Report says Chinese bullets used, does not assign blame
The root of this recent issue is the result of a report that found a number of brands of bullets had been fired at the UNAMID force, including 12 brands from China, 4 domestically made in Sudan, and 2 from Israel.  Some people might leap to the conclusion that this violates international law.  A 2005 United Nations Security Council resolution requires that the Sudanese government must guarantee that imported arms will not be used in the Darfur region.  A diplomat, however, reported to Reuters that "There's no evidence that the bullets were sent directly by China with the government's knowledge to Khartoum for use in Darfur, or that it was China that sold the ammunition to Sudan."  Thus, this report provides little ground to claim that China itself has made shady arms deals or violated the law.

However, the problem gains an extra level of intrigue when examined in light of China’s extensive investments in Africa and Sudan in particular.  The Small Arms Survey points out that China’s ties to the petroleum sector in particular provides both a means and a motivation for continued arms sales to Sudan.  The same anonymous diplomat described China’s intense effort to squash the report as “suspicious.”  China has reacted negatively to the report, threatening to veto a renewal of the mandate of the United Nations Security Council’s Sudan sanctions committee Panel of Experts.  China’s delegate Yang Tao backed away from this harsh tactic with a more diplomatic statement of, “there is much room for improvement in the work of the panel.”

One problem is that China has taken the Sudanese government’s word that its ammunition would not be used in Darfur.  However there has been little follow up to ensure complience.  In a country like Sudan that has had many problems in the past with domestic and international rule of law, it is hardly surprising that weapons leakage and capture would occur.  This is not itself a violation of international law, but taken with China’s reluctance to support other United Nations resolutions such as United Nations Security Council Resolution 1556, which it abstained from, call into question its commitment to working collaboratively with other countries for a peaceful conclusion to the conflict.  As Pieter Wezeman a senior researcher at the Stockholm International Peace Research Institute points out “The Sudanese have never really denied that they bring them [arms] into Darfur against the stipulations of the UN arms embargo. . .China says it's not their fault, but shouldn't they claim some responsibility for not insisting that the Sudanese live up to the agreement that they have with China."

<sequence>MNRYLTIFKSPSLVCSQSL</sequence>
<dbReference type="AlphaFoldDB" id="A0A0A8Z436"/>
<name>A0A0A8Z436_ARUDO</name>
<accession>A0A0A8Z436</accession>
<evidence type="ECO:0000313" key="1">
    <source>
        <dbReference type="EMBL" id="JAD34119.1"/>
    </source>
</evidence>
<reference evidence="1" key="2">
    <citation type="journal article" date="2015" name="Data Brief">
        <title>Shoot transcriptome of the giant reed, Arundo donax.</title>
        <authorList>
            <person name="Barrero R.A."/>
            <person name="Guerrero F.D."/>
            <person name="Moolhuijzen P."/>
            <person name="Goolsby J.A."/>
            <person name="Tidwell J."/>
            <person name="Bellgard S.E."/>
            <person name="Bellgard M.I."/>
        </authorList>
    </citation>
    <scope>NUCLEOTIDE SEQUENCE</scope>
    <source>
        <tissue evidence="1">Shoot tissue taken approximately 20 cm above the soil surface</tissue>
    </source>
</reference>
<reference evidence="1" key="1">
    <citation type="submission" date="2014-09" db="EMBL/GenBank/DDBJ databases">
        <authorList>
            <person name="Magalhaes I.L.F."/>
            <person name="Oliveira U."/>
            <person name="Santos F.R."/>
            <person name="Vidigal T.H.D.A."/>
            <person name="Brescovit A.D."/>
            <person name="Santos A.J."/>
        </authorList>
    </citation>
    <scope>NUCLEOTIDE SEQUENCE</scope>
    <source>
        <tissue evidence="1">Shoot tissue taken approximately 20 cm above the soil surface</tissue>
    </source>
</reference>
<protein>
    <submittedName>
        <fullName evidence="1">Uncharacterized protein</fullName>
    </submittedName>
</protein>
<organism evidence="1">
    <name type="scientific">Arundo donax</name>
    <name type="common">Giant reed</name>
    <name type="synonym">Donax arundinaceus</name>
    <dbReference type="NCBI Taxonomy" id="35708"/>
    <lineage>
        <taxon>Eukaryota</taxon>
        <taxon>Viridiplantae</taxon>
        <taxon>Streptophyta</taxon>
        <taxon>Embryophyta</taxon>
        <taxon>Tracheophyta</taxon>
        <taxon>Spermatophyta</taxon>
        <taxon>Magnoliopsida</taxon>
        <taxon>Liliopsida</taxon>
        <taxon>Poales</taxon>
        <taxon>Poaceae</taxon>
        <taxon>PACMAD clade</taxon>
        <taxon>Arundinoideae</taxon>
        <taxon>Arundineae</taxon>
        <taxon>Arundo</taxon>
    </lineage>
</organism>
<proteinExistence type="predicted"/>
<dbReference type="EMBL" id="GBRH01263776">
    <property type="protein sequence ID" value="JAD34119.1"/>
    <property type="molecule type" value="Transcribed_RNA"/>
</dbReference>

China is already an economic giant, and its investments in Africa are quickly becoming well-known for their size and scope.  This ties China's economic future together with the security of the contintent.  China sometimes takes a different view of human rights than many other countries.  Africa provides a new opportunity for China to show that it is willing to work with the international community to solve violence around the world.  It can do so by aggressively adapting policies that make sure its ammunition does not find its way into the hands of rebel groups or are used by a government against its own people.  Its current policy seems aimed at denying any involvement, when it is clear that it could do much more.  A continuation of this policy does not bode well for the future, hopefully China will take a more forward and aggressive approach to peace and human rights in the future.